2. To occupy (oneself) with or involve (oneself) in something habitually or compulsively

According to Medical News Today, alcoholism is described as, “A physical compulsion, together with a mental obsession. Apart from having an enormous craving for alcohol, an alcoholic often yields to that craving at the worst possible times.”

WedMD explains food/sugar addiction as, “People who are addicted to food will continue to eat despite negative consequences, such as weight gain… trouble stopping their behavior, even if they want to or have tried many times to cut back.”

According to a study on sugar addiction signs of addiction and dependency include cravings, bingeing, withdrawals, and sensitization — meaning that one thing leads to another. Like, if you smoke then it leads you drink or if you eat simple carbs then you eat sweets.

This table shows what the American Heart Association (AHA) says is a healthy added sugar intake. Basically 12 grams for the average woman and 36 grams for the average man. That’s not much!

Daily Calorie Level  1,600  1,800  2,000  2,200 
Added Sugars, Example 12 grams (3 tsp) 20 grams (5 tsp) 32 grams (8 tsp) 36 grams (9 tsp)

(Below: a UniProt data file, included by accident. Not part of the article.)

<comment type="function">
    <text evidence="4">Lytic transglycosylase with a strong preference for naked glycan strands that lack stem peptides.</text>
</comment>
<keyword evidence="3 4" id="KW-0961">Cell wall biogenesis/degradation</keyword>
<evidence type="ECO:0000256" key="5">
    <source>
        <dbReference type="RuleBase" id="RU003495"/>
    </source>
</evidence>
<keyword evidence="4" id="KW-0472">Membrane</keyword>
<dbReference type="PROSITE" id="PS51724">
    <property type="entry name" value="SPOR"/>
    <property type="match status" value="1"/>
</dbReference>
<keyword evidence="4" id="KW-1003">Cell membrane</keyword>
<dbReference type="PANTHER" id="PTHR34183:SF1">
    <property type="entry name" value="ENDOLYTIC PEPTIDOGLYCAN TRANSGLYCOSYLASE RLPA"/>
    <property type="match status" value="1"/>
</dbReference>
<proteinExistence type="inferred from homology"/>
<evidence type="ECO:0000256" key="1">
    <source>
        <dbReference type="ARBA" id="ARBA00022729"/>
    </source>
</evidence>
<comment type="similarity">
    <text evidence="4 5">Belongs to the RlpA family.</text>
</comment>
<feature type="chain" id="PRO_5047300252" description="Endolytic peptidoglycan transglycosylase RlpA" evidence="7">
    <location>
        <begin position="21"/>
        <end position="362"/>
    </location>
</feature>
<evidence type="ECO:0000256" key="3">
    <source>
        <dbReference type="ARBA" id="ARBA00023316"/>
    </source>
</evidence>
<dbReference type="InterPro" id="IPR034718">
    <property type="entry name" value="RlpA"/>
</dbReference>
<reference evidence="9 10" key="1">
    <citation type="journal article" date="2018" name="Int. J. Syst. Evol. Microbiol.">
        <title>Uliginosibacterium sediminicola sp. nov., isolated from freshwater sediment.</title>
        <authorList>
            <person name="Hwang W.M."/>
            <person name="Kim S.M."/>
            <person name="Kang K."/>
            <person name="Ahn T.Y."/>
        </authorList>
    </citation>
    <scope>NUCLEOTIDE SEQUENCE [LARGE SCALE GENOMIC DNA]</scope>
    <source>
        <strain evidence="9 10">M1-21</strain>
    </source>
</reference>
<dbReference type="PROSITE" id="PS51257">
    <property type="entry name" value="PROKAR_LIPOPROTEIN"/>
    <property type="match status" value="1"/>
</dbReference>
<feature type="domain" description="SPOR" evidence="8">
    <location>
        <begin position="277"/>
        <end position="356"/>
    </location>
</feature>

Added sugar is nearly impossible to avoid. Today at the store I noticed this AHA certified marinara sauce, which has 10 grams in ONE serving. If I eat this seemingly healthy option, it will account for almost my entire day’s allowance of sugar — assuming I only have half a cup.


If I decide to have a couple pieces 100% whole wheat bread with it, I‘m now at 16 grams of sugar. Damn!


And, if I had my usual healthy brand fruit and nut bar for a snack earlier in the day, I’m screwed.


So far, that’s 30 grams of added sugar and I haven’t even counted breakfast, lunch, an afternoon treat, or an evening nightcap.

As a fitness coach, I am supposed to set the example of a healthy lifestyle, yet I’m having serious trouble giving up sugar and alcohol. It’s everywhere — including the foods with labels promising to be the healthiest option.

I’ve struggled with this the past couple weeks — feeling like a bit of a hypocrite and even going to an AA meeting to explore the idea of having a serious issue. Given my family history I am not naive enough to believe that I am immune.

With some introspection and research, I don’t think I am an alcoholic or sugar addict, but the jury is still out. After a couple weeks being mostly sugar and alcohol free, I’ve decided that though I do want to be aware of my intake, I don’t want to be completely sober or sugarless.

I have changed my self-inflicted “no drinking” rule to only drinking socially. No more sipping a cocktail at home while I work or clean or watch Shark Tank. I’ll save alcohol for when there is a social occasion that calls for it.

And, since I’m going to be social later tonight, drinking a glass of red wine while I write this doesn’t count, right?


Let me start by saying that I can see what original Paleo dieters were trying to do, and at its core the Paleo diet has some great principles that people can definitely benefit from. But, as with many ideologies, philosophical, religious or political, even if they start out well intentioned in theory they usually end up divisive and destructive in practice.